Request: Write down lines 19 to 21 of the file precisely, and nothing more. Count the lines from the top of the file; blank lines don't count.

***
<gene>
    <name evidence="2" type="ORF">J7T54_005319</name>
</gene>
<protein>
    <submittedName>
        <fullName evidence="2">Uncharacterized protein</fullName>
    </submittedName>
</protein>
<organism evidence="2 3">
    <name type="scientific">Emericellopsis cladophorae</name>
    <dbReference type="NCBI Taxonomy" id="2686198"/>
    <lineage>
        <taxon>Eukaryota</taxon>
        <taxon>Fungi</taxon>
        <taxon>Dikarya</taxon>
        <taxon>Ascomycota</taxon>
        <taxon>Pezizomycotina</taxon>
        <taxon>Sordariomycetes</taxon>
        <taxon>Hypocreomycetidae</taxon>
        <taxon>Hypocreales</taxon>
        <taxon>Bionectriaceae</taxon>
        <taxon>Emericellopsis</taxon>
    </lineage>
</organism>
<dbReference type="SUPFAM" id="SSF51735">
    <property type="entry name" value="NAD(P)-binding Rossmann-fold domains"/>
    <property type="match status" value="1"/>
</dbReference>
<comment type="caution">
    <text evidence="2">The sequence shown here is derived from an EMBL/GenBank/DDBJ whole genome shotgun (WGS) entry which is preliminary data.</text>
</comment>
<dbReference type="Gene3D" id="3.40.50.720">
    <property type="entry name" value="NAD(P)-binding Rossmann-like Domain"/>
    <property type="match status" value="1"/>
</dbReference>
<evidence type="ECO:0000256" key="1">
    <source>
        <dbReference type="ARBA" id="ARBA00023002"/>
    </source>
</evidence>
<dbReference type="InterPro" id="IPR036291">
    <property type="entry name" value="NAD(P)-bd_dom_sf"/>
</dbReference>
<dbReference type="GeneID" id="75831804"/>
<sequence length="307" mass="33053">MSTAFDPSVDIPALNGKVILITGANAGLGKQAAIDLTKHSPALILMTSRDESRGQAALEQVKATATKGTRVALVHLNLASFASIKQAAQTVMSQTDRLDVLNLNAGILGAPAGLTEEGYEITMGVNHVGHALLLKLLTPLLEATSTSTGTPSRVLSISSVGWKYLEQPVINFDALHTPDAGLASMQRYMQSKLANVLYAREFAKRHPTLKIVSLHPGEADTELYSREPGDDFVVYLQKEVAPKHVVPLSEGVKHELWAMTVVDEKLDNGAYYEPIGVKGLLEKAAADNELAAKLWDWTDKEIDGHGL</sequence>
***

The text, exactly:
        <taxon>Hypocreomycetidae</taxon>
        <taxon>Hypocreales</taxon>
        <taxon>Bionectriaceae</taxon>